This is the most efficient way to shorten your golf swing
Welcome to Play Smart, a regular GOLF.com game-improvement column that will help you play smarter, better golf.
Many amateur golfers are often in awe that shorter backswings can still produce enormous amounts of power and speed, especially at the professional level. Players like Jon Rahm and Tony Finau are examples of this, with both players capable of driving the ball with plenty of distance despite a short golf swing.
However, when amateurs attempt to shorten their golf swing, they’re often left with little speed, and the feeling of making poor contact. But it doesn’t have to be this way.
In today’s Play Smart lesson, GOLF Teacher to Watch Kelvin Kelley teaches us the basics of shortening your golf swing. Kelley, a Class A PGA golf pro, focuses on helping his students develop an efficient golf swing that is both repeatable and powerful.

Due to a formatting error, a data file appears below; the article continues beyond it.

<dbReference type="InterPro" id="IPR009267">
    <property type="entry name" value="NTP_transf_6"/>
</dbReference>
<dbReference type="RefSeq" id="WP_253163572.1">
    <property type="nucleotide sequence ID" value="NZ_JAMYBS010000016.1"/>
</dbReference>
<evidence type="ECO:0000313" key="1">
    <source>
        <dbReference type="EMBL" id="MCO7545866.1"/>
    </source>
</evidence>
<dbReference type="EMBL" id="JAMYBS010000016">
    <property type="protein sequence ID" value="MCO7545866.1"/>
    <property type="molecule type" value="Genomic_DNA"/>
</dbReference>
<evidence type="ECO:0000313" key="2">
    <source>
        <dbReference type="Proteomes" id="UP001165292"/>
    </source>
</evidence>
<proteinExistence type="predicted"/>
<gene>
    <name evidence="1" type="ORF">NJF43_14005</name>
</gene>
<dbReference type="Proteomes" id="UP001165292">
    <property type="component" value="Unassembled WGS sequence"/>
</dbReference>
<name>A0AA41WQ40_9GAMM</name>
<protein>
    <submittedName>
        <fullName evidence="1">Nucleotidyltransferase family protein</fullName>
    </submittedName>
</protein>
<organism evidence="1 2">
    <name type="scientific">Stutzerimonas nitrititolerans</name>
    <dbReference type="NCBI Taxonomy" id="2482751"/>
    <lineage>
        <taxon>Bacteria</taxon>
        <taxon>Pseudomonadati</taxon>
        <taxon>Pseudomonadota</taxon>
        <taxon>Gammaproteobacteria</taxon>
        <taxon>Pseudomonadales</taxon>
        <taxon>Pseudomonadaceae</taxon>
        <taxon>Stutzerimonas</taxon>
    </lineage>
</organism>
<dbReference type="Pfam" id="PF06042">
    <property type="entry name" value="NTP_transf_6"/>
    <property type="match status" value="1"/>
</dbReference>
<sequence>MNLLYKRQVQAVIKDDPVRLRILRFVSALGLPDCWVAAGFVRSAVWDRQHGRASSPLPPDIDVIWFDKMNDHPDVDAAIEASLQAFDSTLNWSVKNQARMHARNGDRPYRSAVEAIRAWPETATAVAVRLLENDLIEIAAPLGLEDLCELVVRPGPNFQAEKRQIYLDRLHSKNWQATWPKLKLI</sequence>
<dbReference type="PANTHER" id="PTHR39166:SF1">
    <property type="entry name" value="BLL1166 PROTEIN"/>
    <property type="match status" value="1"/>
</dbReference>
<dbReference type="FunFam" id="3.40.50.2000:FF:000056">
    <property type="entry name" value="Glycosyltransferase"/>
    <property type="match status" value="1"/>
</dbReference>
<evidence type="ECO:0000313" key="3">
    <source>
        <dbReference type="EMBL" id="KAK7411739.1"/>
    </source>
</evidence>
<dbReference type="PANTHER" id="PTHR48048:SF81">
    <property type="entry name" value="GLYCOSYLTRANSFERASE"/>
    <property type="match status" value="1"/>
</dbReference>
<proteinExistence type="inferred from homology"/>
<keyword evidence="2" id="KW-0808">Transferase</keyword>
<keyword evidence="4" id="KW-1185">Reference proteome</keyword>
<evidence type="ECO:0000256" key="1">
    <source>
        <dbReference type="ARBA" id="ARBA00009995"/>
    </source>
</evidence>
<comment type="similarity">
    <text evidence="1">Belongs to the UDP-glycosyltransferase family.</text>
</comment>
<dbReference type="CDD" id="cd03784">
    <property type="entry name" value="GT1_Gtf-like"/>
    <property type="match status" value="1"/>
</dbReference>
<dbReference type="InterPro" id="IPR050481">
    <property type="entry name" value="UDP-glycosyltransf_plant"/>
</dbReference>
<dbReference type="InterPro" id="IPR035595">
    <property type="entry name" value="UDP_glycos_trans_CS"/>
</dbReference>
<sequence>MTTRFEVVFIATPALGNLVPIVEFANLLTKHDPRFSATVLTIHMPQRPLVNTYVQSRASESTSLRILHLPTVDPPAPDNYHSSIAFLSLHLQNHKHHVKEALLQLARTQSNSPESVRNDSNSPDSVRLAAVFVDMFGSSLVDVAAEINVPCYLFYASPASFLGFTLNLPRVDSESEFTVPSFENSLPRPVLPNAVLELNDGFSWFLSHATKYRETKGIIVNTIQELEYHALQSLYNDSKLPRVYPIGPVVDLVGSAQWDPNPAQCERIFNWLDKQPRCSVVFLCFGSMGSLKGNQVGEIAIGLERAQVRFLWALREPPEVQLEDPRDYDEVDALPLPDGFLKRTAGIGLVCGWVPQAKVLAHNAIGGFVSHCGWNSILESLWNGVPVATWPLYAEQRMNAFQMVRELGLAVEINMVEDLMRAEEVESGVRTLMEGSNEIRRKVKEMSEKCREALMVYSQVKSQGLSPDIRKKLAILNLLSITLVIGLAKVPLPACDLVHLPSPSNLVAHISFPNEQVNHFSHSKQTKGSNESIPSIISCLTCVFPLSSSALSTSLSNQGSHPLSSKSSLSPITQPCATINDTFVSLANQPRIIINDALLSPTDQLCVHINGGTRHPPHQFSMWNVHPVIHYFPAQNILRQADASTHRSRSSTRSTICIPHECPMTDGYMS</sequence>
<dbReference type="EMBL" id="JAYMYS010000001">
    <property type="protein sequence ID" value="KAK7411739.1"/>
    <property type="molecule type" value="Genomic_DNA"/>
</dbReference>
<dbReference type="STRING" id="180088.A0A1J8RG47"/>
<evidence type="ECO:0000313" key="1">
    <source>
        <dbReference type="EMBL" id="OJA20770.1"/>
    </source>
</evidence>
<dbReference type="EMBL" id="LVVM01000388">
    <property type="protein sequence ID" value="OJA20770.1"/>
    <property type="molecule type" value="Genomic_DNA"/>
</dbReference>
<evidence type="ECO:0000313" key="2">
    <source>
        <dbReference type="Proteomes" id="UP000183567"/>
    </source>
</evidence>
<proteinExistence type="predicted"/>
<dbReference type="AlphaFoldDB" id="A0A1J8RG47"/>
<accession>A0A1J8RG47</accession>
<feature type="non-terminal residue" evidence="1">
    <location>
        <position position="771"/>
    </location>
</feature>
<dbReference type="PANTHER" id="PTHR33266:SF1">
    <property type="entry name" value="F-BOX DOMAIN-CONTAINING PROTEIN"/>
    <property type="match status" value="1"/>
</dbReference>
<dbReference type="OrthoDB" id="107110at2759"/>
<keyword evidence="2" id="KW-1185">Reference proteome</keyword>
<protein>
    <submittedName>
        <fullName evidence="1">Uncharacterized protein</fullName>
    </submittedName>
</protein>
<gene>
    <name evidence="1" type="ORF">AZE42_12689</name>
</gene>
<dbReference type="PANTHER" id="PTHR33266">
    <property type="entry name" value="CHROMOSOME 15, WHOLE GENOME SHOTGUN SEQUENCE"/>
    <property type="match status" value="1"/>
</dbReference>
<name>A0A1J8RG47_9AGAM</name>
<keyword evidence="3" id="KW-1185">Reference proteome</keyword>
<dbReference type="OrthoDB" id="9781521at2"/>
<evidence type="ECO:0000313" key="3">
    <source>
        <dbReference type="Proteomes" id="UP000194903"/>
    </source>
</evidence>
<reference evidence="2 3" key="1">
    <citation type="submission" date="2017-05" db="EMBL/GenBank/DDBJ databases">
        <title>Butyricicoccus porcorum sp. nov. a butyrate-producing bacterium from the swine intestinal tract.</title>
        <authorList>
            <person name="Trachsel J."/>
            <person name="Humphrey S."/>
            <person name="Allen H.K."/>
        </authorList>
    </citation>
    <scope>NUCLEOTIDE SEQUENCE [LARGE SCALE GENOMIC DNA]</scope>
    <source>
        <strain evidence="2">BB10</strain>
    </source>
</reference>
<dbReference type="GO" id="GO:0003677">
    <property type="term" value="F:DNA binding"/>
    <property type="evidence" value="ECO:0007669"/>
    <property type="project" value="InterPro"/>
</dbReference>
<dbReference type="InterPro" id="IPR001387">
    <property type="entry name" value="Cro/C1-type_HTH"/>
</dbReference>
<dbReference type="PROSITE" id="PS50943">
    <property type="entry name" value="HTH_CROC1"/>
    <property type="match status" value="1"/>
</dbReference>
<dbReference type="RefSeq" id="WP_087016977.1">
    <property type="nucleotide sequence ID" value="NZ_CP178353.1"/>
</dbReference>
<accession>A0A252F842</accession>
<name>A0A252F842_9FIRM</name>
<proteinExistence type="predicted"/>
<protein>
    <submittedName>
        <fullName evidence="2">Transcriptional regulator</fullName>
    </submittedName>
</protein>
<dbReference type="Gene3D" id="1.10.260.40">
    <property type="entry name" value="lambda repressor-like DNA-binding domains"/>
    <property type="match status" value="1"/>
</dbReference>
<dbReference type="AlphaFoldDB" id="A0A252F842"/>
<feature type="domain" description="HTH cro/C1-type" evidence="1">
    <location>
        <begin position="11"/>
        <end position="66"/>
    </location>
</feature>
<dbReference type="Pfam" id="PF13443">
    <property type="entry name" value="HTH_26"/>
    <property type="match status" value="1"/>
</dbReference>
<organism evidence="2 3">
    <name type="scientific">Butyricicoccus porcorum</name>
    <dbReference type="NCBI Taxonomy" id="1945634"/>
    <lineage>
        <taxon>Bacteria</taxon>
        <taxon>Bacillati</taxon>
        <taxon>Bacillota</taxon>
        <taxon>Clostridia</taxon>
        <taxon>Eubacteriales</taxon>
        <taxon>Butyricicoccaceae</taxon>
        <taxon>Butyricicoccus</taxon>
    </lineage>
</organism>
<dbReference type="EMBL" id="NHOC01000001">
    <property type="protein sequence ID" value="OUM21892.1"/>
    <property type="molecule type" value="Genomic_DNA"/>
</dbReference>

How to shorten your golf swing
The way to efficiently shorten your golf swing is more complex than just stopping the club short of parallel at the top. It actually comes from the setup, the takeaway and the direction your body moves. The below offers a step-by-step guide (with images) showing what it takes to shorten your swing.
1. The setup
The key here is to have the trail shoulder below the lead shoulder. This is established by a slight tucking of the trail arm, making it bent and soft. This will put you in a good position for an efficient takeaway.
2. The takeaway
Your entire swing will be dictated by the first few feet the clubhead swings back. Since the clubhead has to travel the furthest in the golf swing, this needs to move first. When the clubhead moves first, the shaft can pull the body into a turn. This enables the club to travel a greater distance without much body turn required. This is demonstrated with a trail arm drill and feel.
3. Direction of turn
The direction the body moves is also critical to an efficient, shorter golf swing. After setup angles are established (first step) the body can coil around its original angles established at address. This is best felt through a “pull and grab” motion.